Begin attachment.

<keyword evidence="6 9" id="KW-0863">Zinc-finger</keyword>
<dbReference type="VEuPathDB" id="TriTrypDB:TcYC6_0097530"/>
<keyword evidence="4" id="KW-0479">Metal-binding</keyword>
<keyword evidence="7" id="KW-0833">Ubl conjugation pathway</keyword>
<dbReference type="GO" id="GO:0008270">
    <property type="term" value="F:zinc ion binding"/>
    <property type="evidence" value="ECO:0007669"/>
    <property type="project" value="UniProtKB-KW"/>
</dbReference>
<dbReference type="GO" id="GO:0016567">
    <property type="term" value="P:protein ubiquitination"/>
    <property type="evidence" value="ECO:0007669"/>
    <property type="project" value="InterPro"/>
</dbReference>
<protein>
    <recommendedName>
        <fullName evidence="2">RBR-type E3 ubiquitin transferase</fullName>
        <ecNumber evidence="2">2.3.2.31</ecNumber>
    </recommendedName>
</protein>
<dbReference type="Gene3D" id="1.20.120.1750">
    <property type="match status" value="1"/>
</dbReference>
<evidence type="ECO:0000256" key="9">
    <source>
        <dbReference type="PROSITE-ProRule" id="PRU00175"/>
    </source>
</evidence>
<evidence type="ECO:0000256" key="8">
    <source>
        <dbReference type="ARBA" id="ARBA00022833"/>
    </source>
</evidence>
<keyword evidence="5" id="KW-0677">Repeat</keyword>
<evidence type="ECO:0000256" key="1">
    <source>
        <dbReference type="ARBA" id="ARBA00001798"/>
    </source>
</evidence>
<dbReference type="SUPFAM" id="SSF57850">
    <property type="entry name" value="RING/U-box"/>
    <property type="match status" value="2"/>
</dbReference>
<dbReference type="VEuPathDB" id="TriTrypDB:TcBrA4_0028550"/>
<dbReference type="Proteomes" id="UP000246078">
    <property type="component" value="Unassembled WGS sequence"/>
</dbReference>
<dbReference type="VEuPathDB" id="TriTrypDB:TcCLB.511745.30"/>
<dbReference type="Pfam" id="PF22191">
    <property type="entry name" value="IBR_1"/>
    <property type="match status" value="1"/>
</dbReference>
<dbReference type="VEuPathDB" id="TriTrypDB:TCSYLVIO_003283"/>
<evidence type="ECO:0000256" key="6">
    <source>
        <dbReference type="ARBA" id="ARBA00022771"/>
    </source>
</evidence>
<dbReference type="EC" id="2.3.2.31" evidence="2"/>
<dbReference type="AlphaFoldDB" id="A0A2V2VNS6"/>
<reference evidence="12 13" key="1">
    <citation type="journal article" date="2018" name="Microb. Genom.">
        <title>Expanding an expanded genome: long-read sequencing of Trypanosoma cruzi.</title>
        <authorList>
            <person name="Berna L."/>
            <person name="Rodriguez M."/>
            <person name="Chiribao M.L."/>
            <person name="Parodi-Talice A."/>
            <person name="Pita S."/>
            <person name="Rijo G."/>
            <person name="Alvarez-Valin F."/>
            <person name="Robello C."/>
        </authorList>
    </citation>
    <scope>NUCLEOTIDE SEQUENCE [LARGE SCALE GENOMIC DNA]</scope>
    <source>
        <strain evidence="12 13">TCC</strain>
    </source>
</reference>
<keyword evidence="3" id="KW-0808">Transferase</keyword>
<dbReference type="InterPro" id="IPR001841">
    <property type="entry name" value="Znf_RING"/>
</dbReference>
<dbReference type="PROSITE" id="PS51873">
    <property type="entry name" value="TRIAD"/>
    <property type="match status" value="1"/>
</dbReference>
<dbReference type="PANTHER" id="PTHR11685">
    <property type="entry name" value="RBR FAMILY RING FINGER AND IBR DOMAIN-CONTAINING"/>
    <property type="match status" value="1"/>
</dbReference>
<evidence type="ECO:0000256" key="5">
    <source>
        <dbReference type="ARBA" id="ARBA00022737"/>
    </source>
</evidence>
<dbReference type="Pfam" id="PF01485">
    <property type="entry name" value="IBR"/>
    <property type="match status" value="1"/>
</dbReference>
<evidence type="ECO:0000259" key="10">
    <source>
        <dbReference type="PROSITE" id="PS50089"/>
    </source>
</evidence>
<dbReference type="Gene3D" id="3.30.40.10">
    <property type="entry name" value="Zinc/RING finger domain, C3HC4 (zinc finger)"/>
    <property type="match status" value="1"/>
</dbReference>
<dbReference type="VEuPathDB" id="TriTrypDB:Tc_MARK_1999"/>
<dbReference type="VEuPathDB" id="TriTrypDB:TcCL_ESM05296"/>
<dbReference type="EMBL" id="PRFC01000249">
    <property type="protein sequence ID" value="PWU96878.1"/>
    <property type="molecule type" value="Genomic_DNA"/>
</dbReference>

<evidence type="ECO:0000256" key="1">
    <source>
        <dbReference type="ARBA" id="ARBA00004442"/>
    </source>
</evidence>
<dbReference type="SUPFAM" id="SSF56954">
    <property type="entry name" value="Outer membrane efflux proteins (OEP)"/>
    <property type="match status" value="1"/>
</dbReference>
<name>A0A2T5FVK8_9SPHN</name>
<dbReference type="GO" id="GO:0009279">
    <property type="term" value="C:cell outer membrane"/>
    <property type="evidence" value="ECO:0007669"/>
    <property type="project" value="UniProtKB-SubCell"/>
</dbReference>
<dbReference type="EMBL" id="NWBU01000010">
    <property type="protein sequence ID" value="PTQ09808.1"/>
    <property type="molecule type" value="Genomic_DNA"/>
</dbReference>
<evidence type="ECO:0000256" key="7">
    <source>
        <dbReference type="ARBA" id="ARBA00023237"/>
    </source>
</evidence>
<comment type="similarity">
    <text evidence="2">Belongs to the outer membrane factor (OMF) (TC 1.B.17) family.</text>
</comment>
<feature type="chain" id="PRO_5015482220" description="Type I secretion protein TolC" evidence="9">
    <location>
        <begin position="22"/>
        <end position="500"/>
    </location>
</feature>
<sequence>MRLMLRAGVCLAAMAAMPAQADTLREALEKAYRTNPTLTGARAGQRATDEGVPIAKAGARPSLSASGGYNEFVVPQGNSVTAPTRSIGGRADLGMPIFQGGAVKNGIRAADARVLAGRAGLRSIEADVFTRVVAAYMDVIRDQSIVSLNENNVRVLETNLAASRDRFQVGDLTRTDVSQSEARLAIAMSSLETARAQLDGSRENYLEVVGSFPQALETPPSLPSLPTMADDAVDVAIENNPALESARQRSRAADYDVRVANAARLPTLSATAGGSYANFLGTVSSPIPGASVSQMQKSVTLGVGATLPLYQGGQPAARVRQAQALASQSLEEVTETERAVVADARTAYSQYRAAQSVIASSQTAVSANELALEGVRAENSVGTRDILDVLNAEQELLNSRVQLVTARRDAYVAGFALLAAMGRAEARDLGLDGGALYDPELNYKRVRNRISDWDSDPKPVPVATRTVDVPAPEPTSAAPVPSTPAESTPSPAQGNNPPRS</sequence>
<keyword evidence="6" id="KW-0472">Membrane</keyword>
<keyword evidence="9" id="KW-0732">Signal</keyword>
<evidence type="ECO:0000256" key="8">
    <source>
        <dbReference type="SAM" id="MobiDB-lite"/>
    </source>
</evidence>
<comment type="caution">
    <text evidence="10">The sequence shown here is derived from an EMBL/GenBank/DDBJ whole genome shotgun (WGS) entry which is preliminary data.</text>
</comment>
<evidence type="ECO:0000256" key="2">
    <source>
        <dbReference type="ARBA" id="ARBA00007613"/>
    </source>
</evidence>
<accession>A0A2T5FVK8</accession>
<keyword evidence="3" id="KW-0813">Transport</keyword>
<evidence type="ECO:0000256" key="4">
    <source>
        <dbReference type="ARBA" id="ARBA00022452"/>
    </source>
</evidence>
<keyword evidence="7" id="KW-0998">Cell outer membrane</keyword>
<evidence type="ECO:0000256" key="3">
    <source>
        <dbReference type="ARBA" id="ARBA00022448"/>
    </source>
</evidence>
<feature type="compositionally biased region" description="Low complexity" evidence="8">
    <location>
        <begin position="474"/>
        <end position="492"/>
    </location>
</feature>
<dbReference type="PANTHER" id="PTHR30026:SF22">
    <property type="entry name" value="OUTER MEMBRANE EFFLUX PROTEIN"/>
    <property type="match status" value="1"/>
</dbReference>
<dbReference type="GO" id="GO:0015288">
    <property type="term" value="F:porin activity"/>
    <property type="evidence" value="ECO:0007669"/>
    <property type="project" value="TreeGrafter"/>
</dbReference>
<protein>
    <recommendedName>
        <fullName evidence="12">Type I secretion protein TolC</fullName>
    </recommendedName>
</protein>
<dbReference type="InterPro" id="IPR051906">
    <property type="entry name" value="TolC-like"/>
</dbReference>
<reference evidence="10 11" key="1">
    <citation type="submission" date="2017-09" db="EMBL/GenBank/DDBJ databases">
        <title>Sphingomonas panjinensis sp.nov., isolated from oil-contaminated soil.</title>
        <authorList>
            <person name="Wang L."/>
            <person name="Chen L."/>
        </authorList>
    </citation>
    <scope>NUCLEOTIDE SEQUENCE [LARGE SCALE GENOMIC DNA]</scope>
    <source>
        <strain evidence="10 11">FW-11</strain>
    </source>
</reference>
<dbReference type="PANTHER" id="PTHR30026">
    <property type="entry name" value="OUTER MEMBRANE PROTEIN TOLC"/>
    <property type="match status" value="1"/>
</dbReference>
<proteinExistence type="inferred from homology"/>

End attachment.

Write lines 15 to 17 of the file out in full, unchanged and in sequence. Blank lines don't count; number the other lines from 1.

<protein>
    <recommendedName>
        <fullName evidence="2">RBR-type E3 ubiquitin transferase</fullName>